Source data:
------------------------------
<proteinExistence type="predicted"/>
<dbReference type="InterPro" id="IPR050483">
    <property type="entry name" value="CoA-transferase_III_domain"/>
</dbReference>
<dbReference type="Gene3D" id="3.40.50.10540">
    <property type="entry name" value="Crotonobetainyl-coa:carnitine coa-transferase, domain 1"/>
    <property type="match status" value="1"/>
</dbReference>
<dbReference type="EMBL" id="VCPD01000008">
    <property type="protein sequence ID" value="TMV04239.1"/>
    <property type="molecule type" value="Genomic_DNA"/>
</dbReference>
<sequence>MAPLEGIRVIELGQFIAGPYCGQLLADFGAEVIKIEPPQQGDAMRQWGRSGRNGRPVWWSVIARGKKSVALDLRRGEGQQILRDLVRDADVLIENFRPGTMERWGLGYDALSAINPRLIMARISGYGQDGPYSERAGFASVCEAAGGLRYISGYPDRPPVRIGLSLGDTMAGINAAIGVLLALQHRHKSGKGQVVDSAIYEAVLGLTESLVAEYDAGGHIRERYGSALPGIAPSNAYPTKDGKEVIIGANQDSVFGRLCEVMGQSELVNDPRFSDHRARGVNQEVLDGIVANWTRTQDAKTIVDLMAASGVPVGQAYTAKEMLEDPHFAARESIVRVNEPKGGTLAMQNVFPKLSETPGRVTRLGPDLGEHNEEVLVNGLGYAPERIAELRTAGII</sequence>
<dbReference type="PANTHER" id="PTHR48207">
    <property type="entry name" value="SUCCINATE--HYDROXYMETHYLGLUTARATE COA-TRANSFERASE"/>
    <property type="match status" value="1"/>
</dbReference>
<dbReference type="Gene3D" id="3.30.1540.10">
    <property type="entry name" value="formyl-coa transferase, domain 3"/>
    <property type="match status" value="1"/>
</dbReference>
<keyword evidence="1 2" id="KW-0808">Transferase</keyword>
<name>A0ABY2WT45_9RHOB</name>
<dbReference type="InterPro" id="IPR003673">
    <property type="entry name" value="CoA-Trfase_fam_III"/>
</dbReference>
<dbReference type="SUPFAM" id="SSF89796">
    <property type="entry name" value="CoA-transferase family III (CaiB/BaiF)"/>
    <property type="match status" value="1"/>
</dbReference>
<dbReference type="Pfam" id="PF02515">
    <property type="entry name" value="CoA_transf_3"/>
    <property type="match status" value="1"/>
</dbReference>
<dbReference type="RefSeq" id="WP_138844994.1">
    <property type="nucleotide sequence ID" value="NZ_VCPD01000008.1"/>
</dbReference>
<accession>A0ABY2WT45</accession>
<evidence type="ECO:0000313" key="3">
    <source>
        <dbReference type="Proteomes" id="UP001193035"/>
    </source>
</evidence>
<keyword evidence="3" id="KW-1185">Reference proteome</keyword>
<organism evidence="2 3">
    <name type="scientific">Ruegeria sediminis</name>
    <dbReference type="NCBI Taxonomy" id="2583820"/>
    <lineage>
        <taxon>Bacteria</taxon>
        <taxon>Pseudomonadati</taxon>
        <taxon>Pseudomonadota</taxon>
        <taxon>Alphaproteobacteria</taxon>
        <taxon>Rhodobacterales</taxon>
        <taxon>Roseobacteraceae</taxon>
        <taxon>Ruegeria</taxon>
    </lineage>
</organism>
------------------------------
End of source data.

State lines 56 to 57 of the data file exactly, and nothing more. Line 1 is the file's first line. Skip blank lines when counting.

    </lineage>
</organism>